Question #2: Are We Really Developing Analytics “At The Edge”?
Are we really “performing analytics” (collecting the data, storing the data, preparing the data, running analytic algorithms, validating the analytic goodness of fit and then acting on the results) at the edges, or are we just “executing the analytic models” at the edges? It’s one thing to “execute the analytic models” (e.g., scores, rules, recommendations) at the edges, but something entirely different to actually “perform analytics” at the edges.
Per Shawn and John, “We can deliver analytic models to any end point. We can execute the analytic models in any environment – large or small. We can execute all the steps in performing analytics in a wide range of environments, but there are limits at the edge. The limits are on the robustness of the environment (i.e. cannot deliver an executable to an environment that does not have the memory or processing power to store it or execute it. We cannot change the laws of physics…;-).)”
Question #3: What Sorts Of Analytics Are We Performing At The Edge?
In our airplane example with 6,000 sensors on the plane generating over 2.5 Tb of data per day, how are we performing the analytics at the end?
Per John and Shawn, if the jet engine has a place to house a Java Virtual Machine (JVM) and an analytic model (i.e., lightweight rules based model), then we can execute the model on the engine itself. If the model streams the data to a network, we can execute the analytic model on a gateway, or intermediate server (see Figure 2).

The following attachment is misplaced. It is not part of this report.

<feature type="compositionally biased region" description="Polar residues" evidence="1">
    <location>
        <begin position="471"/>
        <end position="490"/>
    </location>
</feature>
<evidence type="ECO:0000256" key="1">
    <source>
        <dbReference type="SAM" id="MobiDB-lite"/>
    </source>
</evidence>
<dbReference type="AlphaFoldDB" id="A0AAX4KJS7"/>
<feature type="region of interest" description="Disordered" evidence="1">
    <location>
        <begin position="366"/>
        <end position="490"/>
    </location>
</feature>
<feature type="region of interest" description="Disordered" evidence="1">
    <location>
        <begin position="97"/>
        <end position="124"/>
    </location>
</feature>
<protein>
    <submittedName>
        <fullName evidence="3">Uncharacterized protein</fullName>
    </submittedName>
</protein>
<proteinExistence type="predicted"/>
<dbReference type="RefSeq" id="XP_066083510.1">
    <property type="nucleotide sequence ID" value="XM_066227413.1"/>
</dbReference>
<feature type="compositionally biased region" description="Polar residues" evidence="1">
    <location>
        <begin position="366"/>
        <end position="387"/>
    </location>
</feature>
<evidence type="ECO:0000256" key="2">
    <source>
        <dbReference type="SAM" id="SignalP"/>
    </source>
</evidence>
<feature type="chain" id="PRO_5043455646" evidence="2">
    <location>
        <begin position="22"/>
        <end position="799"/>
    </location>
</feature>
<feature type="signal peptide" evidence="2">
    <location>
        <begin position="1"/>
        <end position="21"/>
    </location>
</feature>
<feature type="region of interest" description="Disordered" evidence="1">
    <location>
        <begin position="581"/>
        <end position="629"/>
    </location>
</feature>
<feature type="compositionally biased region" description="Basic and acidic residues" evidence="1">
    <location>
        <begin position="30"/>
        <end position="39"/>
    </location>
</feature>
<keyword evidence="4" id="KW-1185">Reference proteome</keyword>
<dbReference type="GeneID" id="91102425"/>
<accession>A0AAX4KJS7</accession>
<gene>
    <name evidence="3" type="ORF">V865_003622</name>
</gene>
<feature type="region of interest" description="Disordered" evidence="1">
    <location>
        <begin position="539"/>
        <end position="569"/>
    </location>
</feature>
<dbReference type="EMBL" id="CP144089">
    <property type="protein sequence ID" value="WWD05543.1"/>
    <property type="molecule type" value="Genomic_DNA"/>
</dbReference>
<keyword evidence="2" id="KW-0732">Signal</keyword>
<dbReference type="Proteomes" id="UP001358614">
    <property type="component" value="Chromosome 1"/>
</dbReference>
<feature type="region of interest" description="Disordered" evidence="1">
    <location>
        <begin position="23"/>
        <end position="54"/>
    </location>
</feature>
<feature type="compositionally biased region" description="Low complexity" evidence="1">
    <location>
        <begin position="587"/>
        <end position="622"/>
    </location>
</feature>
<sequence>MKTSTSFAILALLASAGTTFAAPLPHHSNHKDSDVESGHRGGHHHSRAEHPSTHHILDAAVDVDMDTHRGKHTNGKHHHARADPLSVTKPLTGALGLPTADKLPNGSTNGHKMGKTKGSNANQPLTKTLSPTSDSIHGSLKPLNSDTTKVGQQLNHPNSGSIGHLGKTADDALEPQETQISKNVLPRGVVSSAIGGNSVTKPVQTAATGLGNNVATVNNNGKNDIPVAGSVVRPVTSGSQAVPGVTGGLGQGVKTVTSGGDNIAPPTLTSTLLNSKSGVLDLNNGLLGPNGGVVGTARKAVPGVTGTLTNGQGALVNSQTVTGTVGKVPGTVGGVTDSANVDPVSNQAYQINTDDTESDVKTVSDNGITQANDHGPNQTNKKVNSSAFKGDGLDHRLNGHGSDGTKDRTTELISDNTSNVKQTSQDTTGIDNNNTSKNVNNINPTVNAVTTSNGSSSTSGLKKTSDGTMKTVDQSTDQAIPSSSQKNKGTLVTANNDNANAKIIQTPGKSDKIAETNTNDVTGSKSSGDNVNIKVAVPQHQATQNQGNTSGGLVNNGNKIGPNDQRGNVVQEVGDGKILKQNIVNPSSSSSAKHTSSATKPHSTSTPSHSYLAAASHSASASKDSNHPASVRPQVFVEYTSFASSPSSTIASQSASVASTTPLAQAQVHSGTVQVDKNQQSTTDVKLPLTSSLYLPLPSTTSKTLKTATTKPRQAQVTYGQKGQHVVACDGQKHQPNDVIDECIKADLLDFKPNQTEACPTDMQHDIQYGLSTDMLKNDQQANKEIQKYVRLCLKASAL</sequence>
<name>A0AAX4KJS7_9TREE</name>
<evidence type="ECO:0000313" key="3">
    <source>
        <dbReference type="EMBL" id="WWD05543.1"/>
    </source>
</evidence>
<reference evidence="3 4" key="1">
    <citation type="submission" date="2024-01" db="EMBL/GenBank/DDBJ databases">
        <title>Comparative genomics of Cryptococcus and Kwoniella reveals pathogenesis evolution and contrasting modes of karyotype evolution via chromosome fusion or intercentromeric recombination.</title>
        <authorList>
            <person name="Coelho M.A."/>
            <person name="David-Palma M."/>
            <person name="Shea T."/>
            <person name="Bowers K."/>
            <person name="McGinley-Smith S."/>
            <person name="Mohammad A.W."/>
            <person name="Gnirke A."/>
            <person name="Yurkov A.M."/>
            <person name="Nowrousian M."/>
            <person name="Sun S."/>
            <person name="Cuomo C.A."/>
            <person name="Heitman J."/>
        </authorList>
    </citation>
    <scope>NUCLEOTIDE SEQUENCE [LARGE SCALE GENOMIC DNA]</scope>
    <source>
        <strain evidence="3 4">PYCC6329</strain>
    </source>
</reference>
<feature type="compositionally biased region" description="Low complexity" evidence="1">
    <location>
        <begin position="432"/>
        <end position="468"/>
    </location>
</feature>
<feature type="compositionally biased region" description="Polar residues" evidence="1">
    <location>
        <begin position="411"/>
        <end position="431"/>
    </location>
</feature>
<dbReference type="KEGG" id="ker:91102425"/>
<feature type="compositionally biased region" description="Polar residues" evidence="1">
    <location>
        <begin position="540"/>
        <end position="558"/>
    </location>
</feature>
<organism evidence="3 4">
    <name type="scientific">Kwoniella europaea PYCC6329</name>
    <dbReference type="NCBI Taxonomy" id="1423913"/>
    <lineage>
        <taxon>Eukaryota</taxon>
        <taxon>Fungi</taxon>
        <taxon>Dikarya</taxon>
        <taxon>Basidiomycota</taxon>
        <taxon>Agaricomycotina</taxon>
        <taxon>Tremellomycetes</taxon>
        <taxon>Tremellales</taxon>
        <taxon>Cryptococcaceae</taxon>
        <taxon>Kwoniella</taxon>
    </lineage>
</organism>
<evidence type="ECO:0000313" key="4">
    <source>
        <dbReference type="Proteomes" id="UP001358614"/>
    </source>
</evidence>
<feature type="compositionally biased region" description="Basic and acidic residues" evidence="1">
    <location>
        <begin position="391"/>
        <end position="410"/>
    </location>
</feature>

Think of the network as having concentric rings. Each ring can have many servers. Each server can do either – either executing an analytic model or building the analytic models. Now think of many network networks with concentric rings that interlock at various intersections. Analytics can be at any or all levels including at the core, in a data center or in the cloud.
Per Shawn, “By working in tandem with Dell Boomi, we’ve given users the ability to deploy JVM’s with the analytic models on any edge device or gateway anywhere on the network or device. This edge scoring capability enables organizations to address nearly any IoT analytics use case by executing the analytic models at the edge of the network where data is being created.”
Question #4: Where Are The Analytic Models Actually Being Built?
Okay, so we “execute” the pre-built modes at the edge, but we actually build (test, refine, test, refine) the analytic models by bringing the detailed sensor data back to a central data and analytics environment (a.k.a. the Data Lake). Figure 3, courtesy of Joel Dodd of Pivotal, shows the data flow and the supporting analytics execution.
Final point, even if you are doing all the sensor/IoT analysis at the edges, you are likely still going to want to bring the raw IoT data back into the data lake for more extensive analysis in order to house the detailed IoT history. For example, we have major economic cycles every 4 to 7 years. You might want to quantify the impact of these economic changes on your network demand and performance. That would eventually require 8 to 14 years of data. And that’s why you are going to want a data lake as the foundation of the transition from a “connected” IoT world to a “smart” IoT world.